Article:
Some were drowned in the
Gulf of Finland
, others were still on the far side of the “Iron Curtain”.
One woman told how she had not seen her husband for ten years.
He is in a Russian slave-camp and she has little hope of ever seeing him
again. With her was her son, a
delicate little boy, all she has left in the world apart from a few belongings
in a suitcase, lying at the bottom of a pile of similar cases, almost blocking
one of the narrow passageways.
half of the passengers were men, the other half women and children.
They were from all walks of life and all classes of society, including
farmers, textile workers, medical students and a doctor.
The oldest was an old woman of 80, almost blind, and the youngest an
eight months old baby. All seemed
quite warmly clad. The women wore
slacks and many of the men had heavy overcoats with large fur collars.
The children, in woolen caps and furs, appeared to be quite happy.
The ship “Walnut” had been built in
and was used as a minesweeper during the war.
Afterwards she was sold to
as scrap, where she was purchased by about fifty of those on board.
Later, the others joined in the venture and agreed to share the cost.
After leaving the Swedish
they ran into bad weather and decided to make for
in order to replenish their stocks of food and fuel.
For three days they stayed with us and won the sympathy and affection of
the whole town. We all felt sorry
for them when we learnt something of the tragedy of their lives and saw the
conditions under which they were trying to exist on board.
Every available room and cabin had been fitted up with row upon row of
bunks, so that there was scarcely room to move and little or no privacy.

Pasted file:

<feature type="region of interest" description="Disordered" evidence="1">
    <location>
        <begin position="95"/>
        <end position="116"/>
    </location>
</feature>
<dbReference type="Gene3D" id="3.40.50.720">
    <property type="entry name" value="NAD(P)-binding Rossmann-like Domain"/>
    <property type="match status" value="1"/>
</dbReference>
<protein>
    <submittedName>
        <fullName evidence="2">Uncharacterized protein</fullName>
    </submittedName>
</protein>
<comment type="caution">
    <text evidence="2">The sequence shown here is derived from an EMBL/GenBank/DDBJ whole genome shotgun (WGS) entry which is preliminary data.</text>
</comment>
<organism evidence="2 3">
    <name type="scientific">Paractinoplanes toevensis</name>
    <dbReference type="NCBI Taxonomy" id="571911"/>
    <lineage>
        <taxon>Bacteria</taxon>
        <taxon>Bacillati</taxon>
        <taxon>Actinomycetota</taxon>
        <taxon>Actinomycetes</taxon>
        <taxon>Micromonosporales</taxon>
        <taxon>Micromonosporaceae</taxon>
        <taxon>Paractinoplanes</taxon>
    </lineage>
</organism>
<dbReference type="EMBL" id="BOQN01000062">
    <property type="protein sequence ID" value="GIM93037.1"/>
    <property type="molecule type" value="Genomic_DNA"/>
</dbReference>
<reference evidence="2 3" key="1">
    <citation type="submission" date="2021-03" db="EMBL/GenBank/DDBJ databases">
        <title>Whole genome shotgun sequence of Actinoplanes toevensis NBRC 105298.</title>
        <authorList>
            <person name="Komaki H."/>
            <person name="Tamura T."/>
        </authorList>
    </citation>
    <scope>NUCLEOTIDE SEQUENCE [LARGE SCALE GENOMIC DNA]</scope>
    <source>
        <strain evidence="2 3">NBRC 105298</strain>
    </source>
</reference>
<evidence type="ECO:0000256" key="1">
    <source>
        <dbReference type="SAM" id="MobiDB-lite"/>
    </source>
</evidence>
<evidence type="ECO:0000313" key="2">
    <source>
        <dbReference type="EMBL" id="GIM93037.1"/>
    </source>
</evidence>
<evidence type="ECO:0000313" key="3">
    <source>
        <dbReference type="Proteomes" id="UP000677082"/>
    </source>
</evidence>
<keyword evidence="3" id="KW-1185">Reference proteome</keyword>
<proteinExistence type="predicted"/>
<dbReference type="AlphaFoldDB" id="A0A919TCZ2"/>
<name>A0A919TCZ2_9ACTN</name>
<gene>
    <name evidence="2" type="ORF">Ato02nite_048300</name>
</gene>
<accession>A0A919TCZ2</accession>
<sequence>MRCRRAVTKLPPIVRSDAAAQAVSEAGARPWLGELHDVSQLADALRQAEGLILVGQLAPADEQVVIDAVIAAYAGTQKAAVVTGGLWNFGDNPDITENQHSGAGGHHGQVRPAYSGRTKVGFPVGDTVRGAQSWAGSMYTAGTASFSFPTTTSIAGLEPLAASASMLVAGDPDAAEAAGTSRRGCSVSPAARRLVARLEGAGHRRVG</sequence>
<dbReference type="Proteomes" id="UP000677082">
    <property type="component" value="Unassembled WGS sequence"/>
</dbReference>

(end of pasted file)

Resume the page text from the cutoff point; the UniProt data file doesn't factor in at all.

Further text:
On deck, coal had been piled up in every available space that could be
spared, held in by hastily erected wooden barriers, but sending a black dust
over everything. But that coal was
important. On it their lives
depended. They wanted all they could
carry, for they could not be sure how long they might have to be at sea.
It was impossible to keep themselves clean under such conditions and so
they readily accepted the hot baths offered to them by many of the townspeople.
They were most grateful too for the gifts of food and clothing, which
were generously provided.
For the most part they were Lutherans, and on Friday nearly 200 of them,
including the Captain and his family, accepted an invitation to join in the
Service of Evensong at the Parish Church of St John the Baptist.
An unforgettable sight it was to see so many nationalities crowded into
the ancient Irish church. Only a few
could understand English, yet many were able to join in the singing and some in
the Lord’s Prayer and the Creed. As
they left the Church afterwards the Rector shook hands with them one by one. Some
curtsied, some bowed, some clicked their heels sharply to attention.
Many had tears in their eyes and one old man, taking the Rector’s hand
in his, stooped down and kissed it.
The next morning a few of them came again for Morning Prayer.
But the most moving Service of all was held that afternoon on the
quayside just before they sailed. Standing
a few yards from the side of the ship, and surrounded by a large crowd, two
Priests of the Church of Ireland, a Presbyterian and a Methodist Minister, each
wearing his robes, joined together in a short Service of Prayer and blessing.
It touched the heart to see that great crowd on the deck and on shore
standing in silence for the prayers and then to hear them singing in different
tongues “Now thank we all our God”. It
was a solemn occasion, so moving that many of the men wept openly.
Indeed, even Nature seemed to be weeping, for just then a cold gray mist